John Allee, Patrick Page , Reg Rogers - Premiere screening of STARZ Original Limited Series Flesh and Bone at Jack H. Skirball Center for the Performing Arts in New York - NYC, New York, United States - Monday 2nd November 2015
While this geriatric romance is too simplistic and sentimental to be anything remarkable, its lively central performances add some badly needed subtext and make the film worth a look. Meanwhile, the supporting cast add some spark to their scenes, elevating the warm, silly drama with quirky humour and some more resonant themes. It's also remarkably honest about how it feels to grow older.
Set in New Orleans, the story starts as 80-year-old Fred (Christopher Plummer) is moved by his hyperactive daughter Lydia (Marcia Gay Harden) into a small apartment building. Fred's wife has recently died, but they didn't get along very well, so he's enjoying being on his own. Although Lydia's husband (Chris Noth) has yet another crazy business scheme he wants Fred to invest in. And his new next door neighbour is Elsa (Shirley MacLaine), a larger-than-life 74-year-old who claims to have once known Picasso. Her son Raymond (Scott Bakula) looks in on her from time to time, while she secretly supports her younger son Alec (Reg Rogers) in his artistic career. She also immediately starts trying to coax Fred out of his shell.
Obviously, the main idea is that you're never too old to fall in love, so director-cowriter Michael Radford (Il Postino) tries to balance a comedy about ageing with a sweet love story about an engagingly mismatched couple. The blend of genres is somewhat uneven, as the script never quite decides whether it's about making the most of the time you have left, being open to unexpected romance or accepting your family members for who they are. All of these big themes are in here, most with a fairly heavy-handed touch. But at least this means that the film is about more than just a bunch of goofy characters interacting in rather silly ways.
Continue reading: Elsa & Fred Review
Fred Barcroft is an old man struggling to find much good in his life following the death of his wife. While he feels terribly lonely, he hates being around people, and while he despises the tiny apartment his daughter Lydia has moved him into, he can't bear to enjoy the world outside. Soon he meets Elsa Hayes from a nearby apartment; a free spirit of similar age determined to enjoy the last years of her life in the most spectacular ways possible, be it running from an expensive restaurant without paying or going dancing like she did when she was young. She teaches Fred that death is not something to be feared, rather a motivation to live the life you have. While Lydia disapproves of her father's newfound romance, he starts to open up, cheer up and realise that his life is far from over.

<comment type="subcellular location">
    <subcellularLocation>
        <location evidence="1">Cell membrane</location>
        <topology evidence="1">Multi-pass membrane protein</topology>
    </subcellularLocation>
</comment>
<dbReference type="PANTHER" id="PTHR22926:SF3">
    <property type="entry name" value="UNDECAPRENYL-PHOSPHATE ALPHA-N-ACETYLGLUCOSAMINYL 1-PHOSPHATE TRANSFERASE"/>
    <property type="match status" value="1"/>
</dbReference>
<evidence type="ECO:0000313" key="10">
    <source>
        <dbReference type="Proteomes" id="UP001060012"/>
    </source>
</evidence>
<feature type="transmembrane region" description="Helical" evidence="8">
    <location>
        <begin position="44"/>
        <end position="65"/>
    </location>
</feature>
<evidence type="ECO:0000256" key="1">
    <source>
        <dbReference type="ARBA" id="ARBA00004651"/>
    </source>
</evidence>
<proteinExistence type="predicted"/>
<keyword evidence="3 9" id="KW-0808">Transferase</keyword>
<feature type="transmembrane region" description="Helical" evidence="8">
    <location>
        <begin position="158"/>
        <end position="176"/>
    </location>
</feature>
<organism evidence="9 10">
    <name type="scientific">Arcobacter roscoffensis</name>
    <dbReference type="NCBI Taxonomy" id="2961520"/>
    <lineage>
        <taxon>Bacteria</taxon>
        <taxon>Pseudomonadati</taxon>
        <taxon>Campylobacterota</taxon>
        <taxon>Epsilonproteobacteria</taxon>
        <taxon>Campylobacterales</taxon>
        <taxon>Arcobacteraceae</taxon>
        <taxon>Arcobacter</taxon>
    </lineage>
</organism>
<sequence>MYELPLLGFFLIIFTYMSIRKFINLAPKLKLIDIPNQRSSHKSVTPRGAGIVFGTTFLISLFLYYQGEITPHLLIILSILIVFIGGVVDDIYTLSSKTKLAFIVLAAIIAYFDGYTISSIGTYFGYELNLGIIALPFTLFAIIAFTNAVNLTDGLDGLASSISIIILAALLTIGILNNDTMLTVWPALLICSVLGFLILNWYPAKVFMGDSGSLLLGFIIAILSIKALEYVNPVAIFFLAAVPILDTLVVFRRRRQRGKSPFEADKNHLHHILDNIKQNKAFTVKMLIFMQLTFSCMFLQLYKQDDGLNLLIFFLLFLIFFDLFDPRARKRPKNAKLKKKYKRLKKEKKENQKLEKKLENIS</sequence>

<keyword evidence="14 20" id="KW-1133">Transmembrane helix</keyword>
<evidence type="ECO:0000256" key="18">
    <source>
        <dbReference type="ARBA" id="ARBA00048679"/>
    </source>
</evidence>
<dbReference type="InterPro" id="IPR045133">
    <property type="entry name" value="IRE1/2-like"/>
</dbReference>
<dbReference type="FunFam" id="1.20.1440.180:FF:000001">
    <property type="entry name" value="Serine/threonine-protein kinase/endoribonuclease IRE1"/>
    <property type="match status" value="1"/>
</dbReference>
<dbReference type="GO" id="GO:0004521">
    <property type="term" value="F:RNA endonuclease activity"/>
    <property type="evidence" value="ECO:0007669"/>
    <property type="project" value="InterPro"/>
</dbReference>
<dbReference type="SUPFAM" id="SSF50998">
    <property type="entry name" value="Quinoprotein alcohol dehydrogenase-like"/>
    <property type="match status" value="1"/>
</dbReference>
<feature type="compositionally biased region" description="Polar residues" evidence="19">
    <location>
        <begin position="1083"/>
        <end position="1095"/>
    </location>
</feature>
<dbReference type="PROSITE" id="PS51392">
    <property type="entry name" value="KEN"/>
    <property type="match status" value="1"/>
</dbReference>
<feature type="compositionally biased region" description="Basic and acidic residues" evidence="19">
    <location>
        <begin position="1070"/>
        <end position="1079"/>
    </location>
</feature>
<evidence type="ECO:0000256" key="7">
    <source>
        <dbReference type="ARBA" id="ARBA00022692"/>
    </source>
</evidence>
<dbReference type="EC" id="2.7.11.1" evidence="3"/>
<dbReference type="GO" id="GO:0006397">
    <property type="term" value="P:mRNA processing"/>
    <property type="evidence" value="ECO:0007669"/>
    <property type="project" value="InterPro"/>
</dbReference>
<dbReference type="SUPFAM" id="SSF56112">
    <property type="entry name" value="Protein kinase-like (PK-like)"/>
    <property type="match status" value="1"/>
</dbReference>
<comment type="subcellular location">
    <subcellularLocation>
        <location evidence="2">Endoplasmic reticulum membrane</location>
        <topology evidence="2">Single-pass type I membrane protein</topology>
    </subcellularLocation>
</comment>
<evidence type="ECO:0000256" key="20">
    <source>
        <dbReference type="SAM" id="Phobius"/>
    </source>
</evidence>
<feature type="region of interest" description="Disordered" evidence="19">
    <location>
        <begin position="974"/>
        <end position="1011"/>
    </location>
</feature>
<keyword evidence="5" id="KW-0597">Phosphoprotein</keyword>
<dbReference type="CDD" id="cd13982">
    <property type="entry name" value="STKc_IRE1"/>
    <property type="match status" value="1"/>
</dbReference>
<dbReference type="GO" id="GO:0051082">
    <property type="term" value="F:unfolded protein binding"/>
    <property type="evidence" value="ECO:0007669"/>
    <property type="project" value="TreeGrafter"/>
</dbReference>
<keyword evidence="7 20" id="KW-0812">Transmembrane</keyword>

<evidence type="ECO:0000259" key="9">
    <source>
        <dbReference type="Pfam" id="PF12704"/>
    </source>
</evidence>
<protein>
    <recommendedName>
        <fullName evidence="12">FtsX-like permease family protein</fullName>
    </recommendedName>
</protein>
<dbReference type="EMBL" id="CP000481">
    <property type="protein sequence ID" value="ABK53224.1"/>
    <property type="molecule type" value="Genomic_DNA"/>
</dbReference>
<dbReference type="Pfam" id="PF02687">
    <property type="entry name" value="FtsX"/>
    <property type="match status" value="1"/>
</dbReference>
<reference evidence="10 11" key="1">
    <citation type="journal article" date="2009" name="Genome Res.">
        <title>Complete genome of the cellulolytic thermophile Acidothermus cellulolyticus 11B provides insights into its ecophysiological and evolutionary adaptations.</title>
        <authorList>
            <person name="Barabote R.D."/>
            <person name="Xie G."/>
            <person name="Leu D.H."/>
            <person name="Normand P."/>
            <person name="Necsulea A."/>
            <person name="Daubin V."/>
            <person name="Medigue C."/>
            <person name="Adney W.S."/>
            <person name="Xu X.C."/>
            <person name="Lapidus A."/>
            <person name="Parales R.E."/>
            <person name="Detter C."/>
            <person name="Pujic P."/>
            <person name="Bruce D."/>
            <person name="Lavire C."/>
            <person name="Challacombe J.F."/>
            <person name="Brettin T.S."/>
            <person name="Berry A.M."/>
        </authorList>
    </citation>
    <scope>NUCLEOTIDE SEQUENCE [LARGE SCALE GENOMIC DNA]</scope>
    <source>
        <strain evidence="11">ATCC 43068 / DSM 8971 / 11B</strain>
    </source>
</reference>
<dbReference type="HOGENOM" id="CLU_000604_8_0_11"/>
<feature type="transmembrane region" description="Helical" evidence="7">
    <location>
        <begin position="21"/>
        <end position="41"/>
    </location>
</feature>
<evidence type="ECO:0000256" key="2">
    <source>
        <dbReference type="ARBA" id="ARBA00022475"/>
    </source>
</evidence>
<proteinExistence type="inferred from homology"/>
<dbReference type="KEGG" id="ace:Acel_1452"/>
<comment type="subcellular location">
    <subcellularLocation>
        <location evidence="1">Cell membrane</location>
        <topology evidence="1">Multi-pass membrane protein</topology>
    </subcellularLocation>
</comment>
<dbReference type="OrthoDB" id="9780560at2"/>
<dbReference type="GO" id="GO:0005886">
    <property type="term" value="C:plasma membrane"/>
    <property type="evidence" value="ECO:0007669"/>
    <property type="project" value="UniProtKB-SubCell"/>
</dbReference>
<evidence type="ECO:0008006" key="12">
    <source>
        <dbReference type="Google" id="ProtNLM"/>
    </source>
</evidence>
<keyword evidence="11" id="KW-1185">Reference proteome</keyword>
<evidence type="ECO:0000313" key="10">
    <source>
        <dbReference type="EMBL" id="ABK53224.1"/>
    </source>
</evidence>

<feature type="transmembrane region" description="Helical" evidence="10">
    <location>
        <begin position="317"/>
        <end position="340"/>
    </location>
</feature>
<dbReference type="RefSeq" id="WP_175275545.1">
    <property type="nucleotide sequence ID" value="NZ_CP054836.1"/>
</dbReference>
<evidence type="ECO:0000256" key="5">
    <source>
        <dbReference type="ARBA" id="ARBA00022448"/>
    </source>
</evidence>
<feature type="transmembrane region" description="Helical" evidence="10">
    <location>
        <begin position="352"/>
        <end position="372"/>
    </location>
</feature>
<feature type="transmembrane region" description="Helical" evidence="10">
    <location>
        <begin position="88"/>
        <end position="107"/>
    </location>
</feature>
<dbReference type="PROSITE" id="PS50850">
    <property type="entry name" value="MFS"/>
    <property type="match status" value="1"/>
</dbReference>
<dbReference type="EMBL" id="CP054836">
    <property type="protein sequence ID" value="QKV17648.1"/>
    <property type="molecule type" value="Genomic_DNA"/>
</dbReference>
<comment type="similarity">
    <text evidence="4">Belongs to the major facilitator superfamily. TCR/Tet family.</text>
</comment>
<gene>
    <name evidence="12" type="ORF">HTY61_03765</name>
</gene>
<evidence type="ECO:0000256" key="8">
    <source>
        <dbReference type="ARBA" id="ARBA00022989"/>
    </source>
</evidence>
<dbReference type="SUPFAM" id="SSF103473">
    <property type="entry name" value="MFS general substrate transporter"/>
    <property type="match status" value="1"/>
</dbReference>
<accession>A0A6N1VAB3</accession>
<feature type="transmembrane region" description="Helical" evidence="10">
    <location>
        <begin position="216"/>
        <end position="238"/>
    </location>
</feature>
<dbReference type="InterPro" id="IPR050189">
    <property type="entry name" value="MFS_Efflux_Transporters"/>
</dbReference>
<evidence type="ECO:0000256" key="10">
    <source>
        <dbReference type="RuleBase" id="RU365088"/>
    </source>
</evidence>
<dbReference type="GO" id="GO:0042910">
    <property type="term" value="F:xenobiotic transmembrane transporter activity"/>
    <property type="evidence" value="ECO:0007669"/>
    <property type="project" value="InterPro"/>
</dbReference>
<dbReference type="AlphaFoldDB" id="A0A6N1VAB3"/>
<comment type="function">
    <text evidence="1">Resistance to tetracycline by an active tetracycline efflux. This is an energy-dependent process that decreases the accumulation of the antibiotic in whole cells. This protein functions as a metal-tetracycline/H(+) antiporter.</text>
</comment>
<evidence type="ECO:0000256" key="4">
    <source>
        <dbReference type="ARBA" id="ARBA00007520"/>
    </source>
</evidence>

Continue: Elsa & Fred Trailer
Katya Campbell, Erika Rolfsrud and Mark Zeisler - The Big Knife Broadway play opening night After Party-Departures. - New York, New York, United States - Tuesday 16th April 2013
Marian (Preston) is struggling to write a novel, in which she pictures two brothers (Chernus and Roberts) living on a land-locked boat wearing just their underpants. Both of them have an awareness of their fate, and an ability to control it. So when Marian's mentor (Pendleton) tells her she needs to kill off her favourite character in order to find truth in the story, one of the brothers rebels and marches into the real world. He emerges in Marian's past, where as a little girl (Lamer) she's watching her widowed father (Rogers) wage war on his depression.
Continue reading: Lovely By Surprise Review
Unfortunately, that's a scene you won't find in the USA Network's made-for-television Attila, the latest attempt to cash in on the success of Gladiator. A boy becomes a warrior who becomes a king powerful enough to challenge an empire. Are you not entertained?
Continue reading: Attila Review
Continue reading: I Shot Andy Warhol Review
The shamefully low standards adhered to in "Analyze That" begin with the comedy's very first scene, in which a conversation is composed of two takes so conspicuously incongruous that the actors aren't even looking the same direction from second to second -- and it's almost all downhill from there.
The performances of Robert De Niro and Billy Crystal (reprising their roles as a mobster and his shrink) are apathetic schtick. The plot is the worst kind of emaciated contrivance (faking insanity, De Niro is released from prison into neurotic Crystal's custody, and havoc ensues). The jokes that aren't reheated leftovers from 1999's "Analyze This" are painfully trite (everyone checks their pockets when a cell phone rings at a funeral), painfully telegraphed (De Niro disrupts a Crystal family gathering in an open bathrobe) or just plain painful ("Maybe if you're quiet enough you can do it without waking your wife," De Niro jibes Crystal about his sex life).
Worst of all, director Harold Ramis actually tries to jerk some tears with a grieving-son story arc for Crystal's shrink and maudlin soft-focus flashbacks of a happy childhood for De Niro's mafioso. Oh, puh-leaze!
Continue reading: Analyze That Review
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